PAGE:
Typically mistaken with: The term “threat” is leveraged in various ways within the domain of security, which leads to considerable confusion. In this scenario, the term is leveraged as in “a threat was made”, or “determining if the threat was real”, in opposition to the “threat-agent” usage. The origin comes from the Secret Service investigating school violence, and the challenge was identifying which of the thousands of threats they got they should react to with really restricted resources. This is in stark contrast to what several think of when they hear threat assessment, which is investigating possible threat-agents, like hackers, governments, etc. 

Ideally Leveraged When: A threat assessment is ideally leveraged in scenarios where somebody has made a claim around carrying out an attack in the future, or such a possibility is uncovered in some way. The objective in that scenario would be learn if the scenario is worth spending resources on tackling. 

  • Threat Modelling: Threat modelling is not a well-comprehended variant of security assessment to a majority of enterprises, and aspect of the problem is that it implies several differing things to several different people. At the most fundamental level, threat modelling is the procedure of capturing, documentation of, and usually visualizing how threat-agents, vulnerabilities, attacks, countermeasures, and impacts to the enterprise are connected for a provided environment. As the name indicates, the concentration often begins with the threat agent and a provided attack scenario, however, the subsequent workflow then captures what susceptibilities might be taken advantage of, what exploits might be leveraged, what countermeasures might exist to cease/diminish this type of attack, and what business impact may be the outcome. 

Typically Mistaken With: Threat modelling can be a source of confusion, generally speaking. A lot of the conflict stems from debates with regards to definitions and semantics, as threat modelling often consists of discussions regarding threats, threat-agents, vulnerabilities, exploits, risks, controls, and impacts. Each of these is loaded by itself, and when you begin attempting to have a conversation with all of them simultaneously religious wars are often the outcome. The other problem is that individuals lose track of the objective as there are various elements in play. Are we attempting to detect vulnerabilities? Are we attempting to profile threat-agents? Are we recording possible business impacts? The ideal way to summarize is to state that Threat Modelling brings a dose of possible reality to a security posture. It demonstrates to you, via attack scenarios, where gaps are present that could have the outcome of real-world consequences.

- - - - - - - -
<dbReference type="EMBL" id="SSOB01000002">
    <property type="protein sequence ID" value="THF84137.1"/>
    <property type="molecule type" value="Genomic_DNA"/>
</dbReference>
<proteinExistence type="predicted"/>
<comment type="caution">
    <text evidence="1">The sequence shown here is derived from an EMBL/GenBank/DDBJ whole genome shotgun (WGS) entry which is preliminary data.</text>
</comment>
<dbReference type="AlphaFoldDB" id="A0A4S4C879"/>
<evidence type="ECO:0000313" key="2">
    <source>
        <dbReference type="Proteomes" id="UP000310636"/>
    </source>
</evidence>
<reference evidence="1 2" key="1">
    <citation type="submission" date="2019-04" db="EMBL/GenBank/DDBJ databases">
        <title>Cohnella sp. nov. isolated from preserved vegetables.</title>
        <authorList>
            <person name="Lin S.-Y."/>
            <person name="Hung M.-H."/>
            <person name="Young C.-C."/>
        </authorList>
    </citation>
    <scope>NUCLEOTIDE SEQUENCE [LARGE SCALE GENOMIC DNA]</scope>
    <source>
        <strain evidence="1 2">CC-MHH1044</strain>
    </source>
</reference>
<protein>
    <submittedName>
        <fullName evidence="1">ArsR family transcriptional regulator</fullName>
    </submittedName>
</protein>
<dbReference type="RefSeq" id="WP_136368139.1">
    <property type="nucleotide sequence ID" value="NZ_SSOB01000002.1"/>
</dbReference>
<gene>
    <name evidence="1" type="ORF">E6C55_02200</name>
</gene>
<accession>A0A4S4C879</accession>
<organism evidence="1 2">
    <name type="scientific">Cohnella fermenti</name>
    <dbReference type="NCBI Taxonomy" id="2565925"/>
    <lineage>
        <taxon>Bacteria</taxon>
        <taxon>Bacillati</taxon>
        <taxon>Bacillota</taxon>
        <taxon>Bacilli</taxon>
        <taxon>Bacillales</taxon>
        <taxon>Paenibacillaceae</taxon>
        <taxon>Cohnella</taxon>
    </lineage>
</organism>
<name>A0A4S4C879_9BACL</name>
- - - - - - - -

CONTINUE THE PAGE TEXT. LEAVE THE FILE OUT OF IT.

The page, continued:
Ideally Leveraged When: Enterprises should be leveraging threat modelling early and frequently, and they should surely be included in the developmental process. They are a way to make sure that know possible attack scenarios can actually be managed by a provided security posture. They can also be really illuminating from a pure documentation and visibility perspective. Observing your possible threat-actors, how they’re probable to attack your app or system, leveraging what vulns and what exploits, and what it’ll probably do to your organization is usually a sobering experience. They’re particularly useful for demonstrating to non-security-people how compliance and security products do not a security program make. 

Bug Bounty: A Bug Bounty is a variant of technical security assessment that harnesses crowdsourcing to identify susceptibilities in a system. The core concept is simple: security testers, notwithstanding quality, possess their own array of strengths, weaknesses, experiences, biases, and preferences, and these combine to yield differing discoveries for the same system when evaluated by differing individuals. To put it differently, you can provide 100 experienced security testers the exact same evaluation methodology and they’re probable to identify broadly varying vulnerabilities. The bug bounty concept is to embrace this difference rather than fighting it by leveraging several testers on a singular assessment. 

Typically Mistaken With: Bug bounties are a comparatively new strategy to performing technical security evaluation, and there is some confusion with regards to whether they should be carried out rather than another security test or in addition. The ideal answer, we’d argue, is that a bug bounty should be considered a vulnerability assessment in its objective of identifying as many issues to remediate as feasible, but be considered a pentest in that you should do traditional vulnerability assessments first. The reason for this is that bug bounties, as they leverage several individuals, excel in identifying uncommon and eccentric issues, and the exercise is somewhat wasted on identification of the common problems that can be unveiled leveraging automation and single-tester assessments. 

Ideally Leveraged When: Bug bounties are ideally leveraged when you have already carried out one or more traditional vulnerability assessments (which should have integrated both automated and manual testing.) and then you have remediating all the things that was identified. Consider them an optional step between traditional vulnerability assessments and a pentest, which, as observed above, does not look to discover all issues but rather to confirm that the security posture is where it requires to be going after particular objectives.